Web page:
timings.sort()
for result, fname in timings:
print('{0:14} {1}'.format(fname, result))

rows, cols = 6, 4
print('Number of selections:', cols ** rows)

data = make_data(rows, cols)
data = sort_data(data)
show(data)

verify()

loops, reps = 100, 3
time_test(loops, reps)
``````

typical output

``````seed 22290
Number of selections: 4096
[
[6, 11, 22, 23],
[9, 14, 17, 19],
[5, 9, 16, 22],
[5, 6, 9, 13],
[1, 3, 6, 22],
[4, 5, 6, 13],
]

solve_Maurice  (11, 9, 5, 6, 1, 4)
solve_prodgen  (11, 9, 5, 6, 1, 4)
solve_recgen   [11, 9, 5, 6, 1, 4]

solve_recgen   [0.5476037560001714, 0.549133045002236, 0.5647858490046929]
solve_prodgen  [1.2500368960027117, 1.296529343999282, 1.3022710209988873]
solve_Maurice  [1.485518219997175, 1.489505891004228, 1.784105566002836]
``````

EDIT: My previous solution only works in most cases, this should do the trick in all cases:

``````from itertools import product
l = [[1, 2, 3], [18, 20, 22], [3, 14, 16], [1, 3, 5], [18, 2, 16]]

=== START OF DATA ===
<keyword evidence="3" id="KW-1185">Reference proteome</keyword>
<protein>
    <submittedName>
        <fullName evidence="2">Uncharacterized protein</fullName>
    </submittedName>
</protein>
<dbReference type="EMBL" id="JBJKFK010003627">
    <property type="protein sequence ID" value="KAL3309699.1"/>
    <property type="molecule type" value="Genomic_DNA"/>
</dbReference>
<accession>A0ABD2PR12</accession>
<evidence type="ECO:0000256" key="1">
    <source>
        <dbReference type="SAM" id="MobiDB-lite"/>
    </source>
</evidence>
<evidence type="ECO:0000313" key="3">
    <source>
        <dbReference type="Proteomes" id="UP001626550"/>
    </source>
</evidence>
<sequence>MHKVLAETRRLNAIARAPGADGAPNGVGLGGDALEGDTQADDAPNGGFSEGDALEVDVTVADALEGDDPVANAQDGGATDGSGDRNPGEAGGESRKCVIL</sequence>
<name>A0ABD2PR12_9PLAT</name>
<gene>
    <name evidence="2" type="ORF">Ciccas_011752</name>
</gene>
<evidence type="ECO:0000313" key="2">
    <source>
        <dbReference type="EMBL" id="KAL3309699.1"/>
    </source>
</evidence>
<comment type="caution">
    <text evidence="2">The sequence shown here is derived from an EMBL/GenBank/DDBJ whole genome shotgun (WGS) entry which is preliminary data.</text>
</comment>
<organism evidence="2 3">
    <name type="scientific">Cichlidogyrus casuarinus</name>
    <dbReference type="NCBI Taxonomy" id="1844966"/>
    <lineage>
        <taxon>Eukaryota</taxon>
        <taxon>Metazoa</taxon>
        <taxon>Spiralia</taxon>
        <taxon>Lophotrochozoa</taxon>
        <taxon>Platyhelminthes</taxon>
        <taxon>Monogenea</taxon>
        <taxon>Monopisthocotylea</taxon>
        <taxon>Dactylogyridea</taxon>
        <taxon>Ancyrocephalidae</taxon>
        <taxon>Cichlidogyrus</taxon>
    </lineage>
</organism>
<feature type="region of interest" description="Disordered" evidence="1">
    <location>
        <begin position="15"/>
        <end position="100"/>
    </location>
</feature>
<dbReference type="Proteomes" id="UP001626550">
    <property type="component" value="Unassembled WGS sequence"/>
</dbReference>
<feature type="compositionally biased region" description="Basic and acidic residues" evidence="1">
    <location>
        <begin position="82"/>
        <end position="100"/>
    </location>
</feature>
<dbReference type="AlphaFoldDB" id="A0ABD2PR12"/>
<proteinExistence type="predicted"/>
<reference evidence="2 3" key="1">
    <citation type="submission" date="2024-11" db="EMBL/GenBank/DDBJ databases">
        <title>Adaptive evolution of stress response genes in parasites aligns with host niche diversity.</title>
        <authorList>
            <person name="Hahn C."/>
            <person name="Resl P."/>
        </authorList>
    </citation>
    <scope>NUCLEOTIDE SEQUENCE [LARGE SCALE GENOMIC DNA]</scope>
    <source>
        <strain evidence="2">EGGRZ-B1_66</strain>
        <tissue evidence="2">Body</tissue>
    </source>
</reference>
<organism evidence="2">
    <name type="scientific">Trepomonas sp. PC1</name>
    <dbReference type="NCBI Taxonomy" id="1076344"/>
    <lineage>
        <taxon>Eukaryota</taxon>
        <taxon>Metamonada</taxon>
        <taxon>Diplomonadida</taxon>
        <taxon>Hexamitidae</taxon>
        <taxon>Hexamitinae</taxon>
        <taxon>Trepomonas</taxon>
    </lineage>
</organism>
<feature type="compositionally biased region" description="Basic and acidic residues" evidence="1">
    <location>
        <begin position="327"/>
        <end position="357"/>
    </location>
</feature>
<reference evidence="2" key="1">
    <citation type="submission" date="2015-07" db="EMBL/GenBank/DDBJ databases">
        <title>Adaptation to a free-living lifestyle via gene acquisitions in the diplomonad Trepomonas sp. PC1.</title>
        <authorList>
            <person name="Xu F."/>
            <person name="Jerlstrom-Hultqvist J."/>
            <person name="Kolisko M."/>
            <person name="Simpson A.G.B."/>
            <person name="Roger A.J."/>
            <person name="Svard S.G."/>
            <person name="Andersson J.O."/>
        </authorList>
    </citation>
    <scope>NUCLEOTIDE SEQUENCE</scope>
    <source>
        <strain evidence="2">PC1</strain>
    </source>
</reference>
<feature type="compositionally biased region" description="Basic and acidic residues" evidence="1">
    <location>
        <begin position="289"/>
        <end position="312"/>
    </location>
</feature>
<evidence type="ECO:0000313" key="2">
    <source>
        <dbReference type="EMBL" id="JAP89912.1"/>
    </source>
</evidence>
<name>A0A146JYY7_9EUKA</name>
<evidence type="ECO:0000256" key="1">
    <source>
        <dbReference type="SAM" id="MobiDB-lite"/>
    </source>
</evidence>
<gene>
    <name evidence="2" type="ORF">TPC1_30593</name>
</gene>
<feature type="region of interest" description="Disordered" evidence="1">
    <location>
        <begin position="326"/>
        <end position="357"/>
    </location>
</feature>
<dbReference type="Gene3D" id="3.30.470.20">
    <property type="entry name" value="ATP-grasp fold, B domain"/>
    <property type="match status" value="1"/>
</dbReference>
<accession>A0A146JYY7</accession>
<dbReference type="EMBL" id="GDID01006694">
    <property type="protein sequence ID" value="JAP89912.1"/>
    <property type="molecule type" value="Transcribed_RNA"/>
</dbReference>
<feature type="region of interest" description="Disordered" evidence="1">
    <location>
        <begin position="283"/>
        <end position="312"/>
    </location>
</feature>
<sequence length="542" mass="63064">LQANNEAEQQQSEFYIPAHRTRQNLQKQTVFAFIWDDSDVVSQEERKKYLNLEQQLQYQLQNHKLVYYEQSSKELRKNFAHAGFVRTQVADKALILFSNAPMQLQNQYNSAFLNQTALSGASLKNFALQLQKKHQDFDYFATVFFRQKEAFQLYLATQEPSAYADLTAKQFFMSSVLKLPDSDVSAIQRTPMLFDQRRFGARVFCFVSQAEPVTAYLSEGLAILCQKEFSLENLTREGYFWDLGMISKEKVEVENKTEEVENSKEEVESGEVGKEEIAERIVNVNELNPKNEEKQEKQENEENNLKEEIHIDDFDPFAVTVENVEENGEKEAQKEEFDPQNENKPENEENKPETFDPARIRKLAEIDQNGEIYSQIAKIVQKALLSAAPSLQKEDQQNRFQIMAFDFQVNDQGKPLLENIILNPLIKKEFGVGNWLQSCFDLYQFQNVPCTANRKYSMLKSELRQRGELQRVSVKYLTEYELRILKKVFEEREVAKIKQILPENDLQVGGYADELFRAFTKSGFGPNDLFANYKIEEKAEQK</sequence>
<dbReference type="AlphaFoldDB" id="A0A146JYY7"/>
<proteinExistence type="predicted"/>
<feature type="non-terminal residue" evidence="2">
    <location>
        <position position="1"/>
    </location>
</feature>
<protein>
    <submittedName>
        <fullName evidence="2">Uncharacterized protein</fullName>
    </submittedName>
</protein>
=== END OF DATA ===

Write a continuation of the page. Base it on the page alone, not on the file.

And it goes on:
result = None
for item in product(*l):
if len(item) > len(set(item)):
# Try the next combination if there are duplicates
continue
if result is None or sum(result) > sum(item):
result = item
print(result)
``````

Output

``````(1, 18, 3, 5, 2)
``````
• You could make this a nested list comprehension, no need for the extra `for i in l` dangling outside. Nov 14 '16 at 8:34
• @AkshatMahajan List comprehension might make the code more confusing, especially in that case IMO Nov 14 '16 at 8:35
• [[1,2,3], [1, 18, 19]] Doesn't work with your solution as well. One way could be doing your method for every sorting possible of the list of lists. But this is crappy complexity as well Nov 14 '16 at 8:45
• @PM2Ring and Alburkerk are right, I added another solution, that basically tries all combinations - less simple, but it should work now. Nov 14 '16 at 9:04
• Yes, your new code is correct. I've been trying to find a smarter algorithm that knows when to stop searching, but so far I haven't had much luck. FWIW, I've added a new version and some timing code to my answer. Nov 15 '16 at 5:50